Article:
FRIDAY FACULTY LUNCH
Each Friday during the Fall and Spring academic semesters, a faculty volunteer gives a 30 minute lunchtime talk on her/his scholarship and/or teaching practices. Faculty members are invited to learn a little more about their colleagues, chat with others that attend the presentations, and enjoy a wonderful buffet lunch. Talks start at 12:30 p.m. and are usually over a little past 1 p.m.
The event is sponsored by the Provost's Office.
Spring 2017 Schedule
Jan 20 Brien Ashdown (Psychology)
Maybe You’re Just Jealous: Predicting Negative Perceptions of Ashley Madison Users After the Recent Hack
Abstract: Recently, Ashley Madison (AM), a website created to facilitate romantic/sexual cheating, was hacked and many users were identified. Although these users are technically the victims of a crime, there was very little empathy for them. In fact, many people engaged in victim blaming and derogation, furthering the victimization. This study examined what individual difference variables might predict blaming and derogation of AM users. Specifically, an online survey measured participants' demonization of the users, related demographics (i.e., gender, religiosity), attitudes toward deception, religiosity, sex guilt, and sexual attitudes and behaviors. I’ll talk about how the findings suggest that jealousy, religiosity, and sex guilt predicts whether a participant demonized the AM users.
Jan 27 Jennifer Biermann (Math & CS)
Graphs and Polynomials
Abstract: A graph is a collection of nodes with edges connecting them. Graphs can be used to model many different real world networks, such as facebook friend networks and city bus routes. In this talk I will show two different ways in which we can associate polynomial equations to graphs which allows us to study graphs via algebraic techniques, or study sets of polynomials using graph theory.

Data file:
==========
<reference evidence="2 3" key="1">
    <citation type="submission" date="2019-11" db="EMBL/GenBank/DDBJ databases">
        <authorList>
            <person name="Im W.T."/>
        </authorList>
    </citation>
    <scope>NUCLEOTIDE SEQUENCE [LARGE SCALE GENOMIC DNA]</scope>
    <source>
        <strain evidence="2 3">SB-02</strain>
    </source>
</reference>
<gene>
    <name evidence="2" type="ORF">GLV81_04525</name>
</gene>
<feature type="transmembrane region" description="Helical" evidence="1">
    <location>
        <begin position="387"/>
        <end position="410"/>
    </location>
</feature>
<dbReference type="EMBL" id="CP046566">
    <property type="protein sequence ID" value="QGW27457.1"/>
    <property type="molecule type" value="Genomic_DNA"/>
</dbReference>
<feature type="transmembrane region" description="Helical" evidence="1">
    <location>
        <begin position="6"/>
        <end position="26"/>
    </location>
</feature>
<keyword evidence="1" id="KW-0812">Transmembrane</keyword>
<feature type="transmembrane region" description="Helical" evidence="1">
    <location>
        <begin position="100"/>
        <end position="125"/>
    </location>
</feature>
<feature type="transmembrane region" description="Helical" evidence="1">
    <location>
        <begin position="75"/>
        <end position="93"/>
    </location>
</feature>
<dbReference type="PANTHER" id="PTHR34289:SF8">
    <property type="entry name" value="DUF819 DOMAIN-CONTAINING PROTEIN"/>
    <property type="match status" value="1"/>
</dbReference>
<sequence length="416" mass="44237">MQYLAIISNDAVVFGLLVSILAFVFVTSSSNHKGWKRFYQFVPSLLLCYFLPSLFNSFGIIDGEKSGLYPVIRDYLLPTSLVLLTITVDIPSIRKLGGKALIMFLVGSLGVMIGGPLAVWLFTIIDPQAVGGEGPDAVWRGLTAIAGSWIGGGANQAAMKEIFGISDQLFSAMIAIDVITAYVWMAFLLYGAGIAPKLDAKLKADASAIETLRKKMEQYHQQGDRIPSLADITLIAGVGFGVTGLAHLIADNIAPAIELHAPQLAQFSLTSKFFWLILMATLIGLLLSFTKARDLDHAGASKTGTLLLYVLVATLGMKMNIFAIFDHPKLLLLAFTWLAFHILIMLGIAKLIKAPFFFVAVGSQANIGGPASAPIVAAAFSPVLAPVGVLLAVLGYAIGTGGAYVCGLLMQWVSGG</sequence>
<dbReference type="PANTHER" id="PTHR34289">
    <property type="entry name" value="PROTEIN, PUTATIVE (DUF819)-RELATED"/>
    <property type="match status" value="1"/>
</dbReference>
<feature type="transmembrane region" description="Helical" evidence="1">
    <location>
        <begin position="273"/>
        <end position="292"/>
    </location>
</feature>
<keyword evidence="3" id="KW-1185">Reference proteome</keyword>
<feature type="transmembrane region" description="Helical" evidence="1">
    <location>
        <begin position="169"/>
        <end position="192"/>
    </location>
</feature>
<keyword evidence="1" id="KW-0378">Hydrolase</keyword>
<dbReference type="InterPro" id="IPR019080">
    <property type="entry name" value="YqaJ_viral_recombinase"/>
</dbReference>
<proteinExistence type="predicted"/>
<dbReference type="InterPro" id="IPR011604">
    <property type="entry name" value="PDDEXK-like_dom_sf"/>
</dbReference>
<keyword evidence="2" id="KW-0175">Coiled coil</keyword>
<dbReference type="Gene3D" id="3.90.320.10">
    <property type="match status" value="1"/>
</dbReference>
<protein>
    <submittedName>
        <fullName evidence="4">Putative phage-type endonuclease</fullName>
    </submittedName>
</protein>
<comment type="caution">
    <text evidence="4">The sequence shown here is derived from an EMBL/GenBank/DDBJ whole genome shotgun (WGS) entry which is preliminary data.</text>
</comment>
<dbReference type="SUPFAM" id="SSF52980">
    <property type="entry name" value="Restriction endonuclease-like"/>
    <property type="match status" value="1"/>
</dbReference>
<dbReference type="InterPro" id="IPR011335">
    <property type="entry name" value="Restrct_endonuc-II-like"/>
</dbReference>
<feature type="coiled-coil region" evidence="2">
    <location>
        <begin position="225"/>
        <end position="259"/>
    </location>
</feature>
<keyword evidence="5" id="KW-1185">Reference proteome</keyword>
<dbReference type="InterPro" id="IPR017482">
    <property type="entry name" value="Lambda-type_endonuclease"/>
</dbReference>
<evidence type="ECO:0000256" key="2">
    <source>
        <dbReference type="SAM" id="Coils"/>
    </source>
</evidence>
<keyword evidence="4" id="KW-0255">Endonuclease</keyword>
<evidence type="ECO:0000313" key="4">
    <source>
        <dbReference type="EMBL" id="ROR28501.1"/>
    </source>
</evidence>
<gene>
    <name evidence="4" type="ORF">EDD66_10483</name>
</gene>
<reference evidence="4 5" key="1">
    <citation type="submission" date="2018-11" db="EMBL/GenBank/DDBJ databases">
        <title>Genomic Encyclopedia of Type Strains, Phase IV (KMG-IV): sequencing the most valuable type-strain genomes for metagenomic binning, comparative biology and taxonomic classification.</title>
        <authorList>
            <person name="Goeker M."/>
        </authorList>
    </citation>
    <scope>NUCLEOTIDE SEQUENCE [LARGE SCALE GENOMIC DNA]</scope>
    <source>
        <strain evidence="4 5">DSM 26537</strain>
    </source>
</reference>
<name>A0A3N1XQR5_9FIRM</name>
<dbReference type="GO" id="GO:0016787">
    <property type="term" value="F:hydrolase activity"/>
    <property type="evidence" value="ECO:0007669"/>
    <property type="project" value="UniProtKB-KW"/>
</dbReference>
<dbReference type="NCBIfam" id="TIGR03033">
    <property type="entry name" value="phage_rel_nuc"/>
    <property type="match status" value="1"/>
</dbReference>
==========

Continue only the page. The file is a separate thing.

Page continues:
Feb 3 Alan Frishman (Economics)
Evolving Curricula of HWS
Abstract: Two years ago, when several committees were set up to reexamine our curriculum, I decided my contribution to the process would be to go to the registrar’s office and look through every catalogue from the 1940s to the present. I made notes on each curriculum, when it changed and what the requirements were for graduation. I thought an historical view would be helpful for those folks on the various committees who were thinking about a new curriculum. I sent it to CoAA, but I think very few people read it.
Please come to hear about the eight curricula that HWS has used over the past 75 years and how and why the curriculum changed. Interestingly, our new curriculum is essentially like the one that was in place before 1965; the colleges implemented several innovative curricula, but after 52 years, we have come full circle.
Feb 10 Kristen Slade (Chemistry)
Understanding Cancer with Pond Scum
Abstract: Before we can even begin to think about designing drugs to treat or cure a disease, we must first understand how the disease works at a molecular level. In a healthy organism, there is a process by which sick or injured cells kill themselves. If this process stops working, cells can grow uncontrollably, which is one of the hallmarks of cancer. In order to better understand this cell-suicide, one can study an analogous process (the destruction of a nucleus) in a much simpler organism: Tetrahymena (which live in pond scum). This talk will describe the process of characterizing a single Tetrahymena protein, Thd14, a histone deacetylase (HDAC), to illustrate the typical tricks in a biochemist’s toolbox. Understanding the fundamental step-by-step process of how Thd14 helps to destroy the nucleus of a Tetrahymena cell can provide necessary insight about the players involved in cell-death and thus potential targets for future cancer drugs.